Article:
When it comes to the Cultural Revolution in China, there are a million different aspects to mine when it comes to the minefield of destroyed lives. The renowned Chinese director Zhang Yimou takes a hard look at mental illness featuring his past muse Gong Li in a not-so-glamorous role, in the film Coming Home. Based on the novel The Criminal Lu Yanshi by Yan Geling, the film screened at the Glasgow Film Festival this year.
Li is heartbreakingly wretched as a wife and mother whose husband was imprisoned for more than a decade. After ten years of not seeing her professor-activist husband who has been sent to a re-education camp, she makes a desperate attempt to see him, only to be thwarted by her pubescent, brainwashed, ballerina daughter. Her mind is shattered afterward, and her emotions and memories get locked away in a tiny, safe place in her head.
In Li's previous collaborations with Zhang in Red Sorghum and Ju Dou, Li often plays the tragic heroine. Here, her acting chops take a different turn as a middle-aged emotional wreck and she poignantly takes hold of this challenging role with sensitivity and empathy. In her previous films, it was easy to relegate her as a face of classical Chinese looks, who often played into the oh-poor-me-I'm-a-beautiful-helpless-woman but she has evolved into a truly impressive actor rather than just a pretty face.
Kudos to Chen Daoming who plays the husband, exhibiting the most amount of grace, devotion and forgiveness in circumstances that have brought him from a prestigious university position to a cot in a shop storeroom. His wife no longer recognizes him when he returns from a labor camp, though she loyally awaits his return..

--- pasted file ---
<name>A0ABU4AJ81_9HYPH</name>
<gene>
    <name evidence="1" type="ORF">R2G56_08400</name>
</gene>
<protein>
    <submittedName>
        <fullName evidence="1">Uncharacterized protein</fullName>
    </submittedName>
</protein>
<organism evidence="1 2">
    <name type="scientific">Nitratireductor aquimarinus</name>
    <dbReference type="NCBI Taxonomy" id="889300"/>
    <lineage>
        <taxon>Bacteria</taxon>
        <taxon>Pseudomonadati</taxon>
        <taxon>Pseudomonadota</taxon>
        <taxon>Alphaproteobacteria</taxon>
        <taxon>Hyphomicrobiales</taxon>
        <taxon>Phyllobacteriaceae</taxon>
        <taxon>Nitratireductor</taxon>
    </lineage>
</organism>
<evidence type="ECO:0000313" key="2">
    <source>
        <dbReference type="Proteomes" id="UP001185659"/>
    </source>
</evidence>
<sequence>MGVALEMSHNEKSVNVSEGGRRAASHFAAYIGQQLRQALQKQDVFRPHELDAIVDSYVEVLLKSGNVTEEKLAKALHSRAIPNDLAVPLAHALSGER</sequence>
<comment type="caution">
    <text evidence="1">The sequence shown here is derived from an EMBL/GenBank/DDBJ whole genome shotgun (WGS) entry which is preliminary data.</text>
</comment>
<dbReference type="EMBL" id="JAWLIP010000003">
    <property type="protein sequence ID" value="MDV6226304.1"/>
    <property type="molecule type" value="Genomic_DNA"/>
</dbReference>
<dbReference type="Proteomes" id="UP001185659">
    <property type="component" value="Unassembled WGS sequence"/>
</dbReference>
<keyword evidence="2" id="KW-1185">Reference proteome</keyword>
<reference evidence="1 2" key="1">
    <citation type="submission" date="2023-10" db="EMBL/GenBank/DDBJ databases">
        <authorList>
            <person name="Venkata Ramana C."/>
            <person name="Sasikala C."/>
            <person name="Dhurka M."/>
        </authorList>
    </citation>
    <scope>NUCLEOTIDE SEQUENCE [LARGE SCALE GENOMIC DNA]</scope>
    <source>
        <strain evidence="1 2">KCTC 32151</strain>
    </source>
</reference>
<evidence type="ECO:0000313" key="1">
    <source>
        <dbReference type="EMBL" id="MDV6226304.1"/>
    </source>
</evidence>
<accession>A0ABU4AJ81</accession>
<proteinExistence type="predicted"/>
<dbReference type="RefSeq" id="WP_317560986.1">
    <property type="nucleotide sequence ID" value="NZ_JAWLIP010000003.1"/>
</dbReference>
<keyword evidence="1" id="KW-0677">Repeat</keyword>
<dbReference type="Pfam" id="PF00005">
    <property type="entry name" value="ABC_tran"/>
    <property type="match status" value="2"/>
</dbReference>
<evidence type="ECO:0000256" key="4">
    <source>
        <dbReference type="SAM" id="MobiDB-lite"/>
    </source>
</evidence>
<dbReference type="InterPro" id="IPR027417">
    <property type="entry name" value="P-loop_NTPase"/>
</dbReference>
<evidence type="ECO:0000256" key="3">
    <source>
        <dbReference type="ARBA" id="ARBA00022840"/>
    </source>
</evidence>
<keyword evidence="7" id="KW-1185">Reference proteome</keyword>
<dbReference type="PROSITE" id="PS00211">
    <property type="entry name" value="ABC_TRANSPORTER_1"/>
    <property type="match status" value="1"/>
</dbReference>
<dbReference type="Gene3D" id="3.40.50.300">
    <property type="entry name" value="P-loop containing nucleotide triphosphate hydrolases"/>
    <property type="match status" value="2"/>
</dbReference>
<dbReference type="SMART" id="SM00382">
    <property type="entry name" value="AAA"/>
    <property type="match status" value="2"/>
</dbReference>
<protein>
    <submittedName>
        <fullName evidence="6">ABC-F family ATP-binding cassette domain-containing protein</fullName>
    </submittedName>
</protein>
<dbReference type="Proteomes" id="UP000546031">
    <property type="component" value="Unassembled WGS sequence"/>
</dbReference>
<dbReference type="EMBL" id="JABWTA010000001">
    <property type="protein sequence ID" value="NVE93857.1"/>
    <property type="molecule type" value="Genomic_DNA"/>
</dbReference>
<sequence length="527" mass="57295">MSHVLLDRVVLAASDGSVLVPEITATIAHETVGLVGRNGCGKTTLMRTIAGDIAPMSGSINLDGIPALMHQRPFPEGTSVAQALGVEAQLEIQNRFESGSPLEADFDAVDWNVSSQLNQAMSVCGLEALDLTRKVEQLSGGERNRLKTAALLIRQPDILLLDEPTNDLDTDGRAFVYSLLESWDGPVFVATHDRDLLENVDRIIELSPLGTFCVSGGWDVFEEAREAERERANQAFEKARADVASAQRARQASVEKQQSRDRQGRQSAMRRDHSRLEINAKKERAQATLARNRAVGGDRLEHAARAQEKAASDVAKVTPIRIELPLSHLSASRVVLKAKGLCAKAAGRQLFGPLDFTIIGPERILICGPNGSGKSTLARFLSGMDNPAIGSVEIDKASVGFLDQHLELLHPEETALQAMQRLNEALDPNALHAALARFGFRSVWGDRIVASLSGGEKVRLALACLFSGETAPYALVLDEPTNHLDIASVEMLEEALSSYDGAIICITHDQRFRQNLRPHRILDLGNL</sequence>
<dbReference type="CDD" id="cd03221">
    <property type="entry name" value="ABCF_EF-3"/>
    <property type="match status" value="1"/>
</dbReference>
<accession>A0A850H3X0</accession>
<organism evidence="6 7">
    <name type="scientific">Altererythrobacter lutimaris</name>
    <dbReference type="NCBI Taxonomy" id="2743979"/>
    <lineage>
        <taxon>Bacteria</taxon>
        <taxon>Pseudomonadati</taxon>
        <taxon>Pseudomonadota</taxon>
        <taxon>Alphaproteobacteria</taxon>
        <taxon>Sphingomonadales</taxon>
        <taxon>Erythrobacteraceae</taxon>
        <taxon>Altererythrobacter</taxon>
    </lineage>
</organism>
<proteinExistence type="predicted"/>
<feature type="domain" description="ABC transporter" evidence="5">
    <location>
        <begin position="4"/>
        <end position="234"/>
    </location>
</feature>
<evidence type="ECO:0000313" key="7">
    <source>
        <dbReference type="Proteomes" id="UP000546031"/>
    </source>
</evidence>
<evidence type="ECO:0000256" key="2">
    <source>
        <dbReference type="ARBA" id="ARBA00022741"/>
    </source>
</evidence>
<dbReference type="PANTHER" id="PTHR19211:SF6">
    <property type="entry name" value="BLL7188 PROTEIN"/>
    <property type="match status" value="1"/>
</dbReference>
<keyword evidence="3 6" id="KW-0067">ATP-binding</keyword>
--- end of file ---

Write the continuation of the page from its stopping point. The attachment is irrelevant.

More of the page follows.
In six years, China is poised to have the largest movie audience in the world. It pays for non-Chinese filmmakers, especially from Hollywood, to pay attention to what makes a film tick for the mass market. Not to say the screenwriters and directors should be pandering and forgoing their artistic license but the Chinese audience is actually quite discerning.
Ultimately, Coming Home ends on a note about optimistic love, devotion, and the acceptance of torn lives that left me surprisingly teary eyed. As tragicomically ridiculous as the ending is, with the husband waiting by his wife's side for his own arrival, it's absolutely conceivable and realistic this happened for thousands of people in the great upheaval of China's societal revamp. The artistic collaboration between actress Gong Li and director Zhang Yimou has evolved into a deeper, more sympathetic depiction of the lives people end up with. Though it does not always look like a pretty picture, the beauty of survival and love can be immeasurable.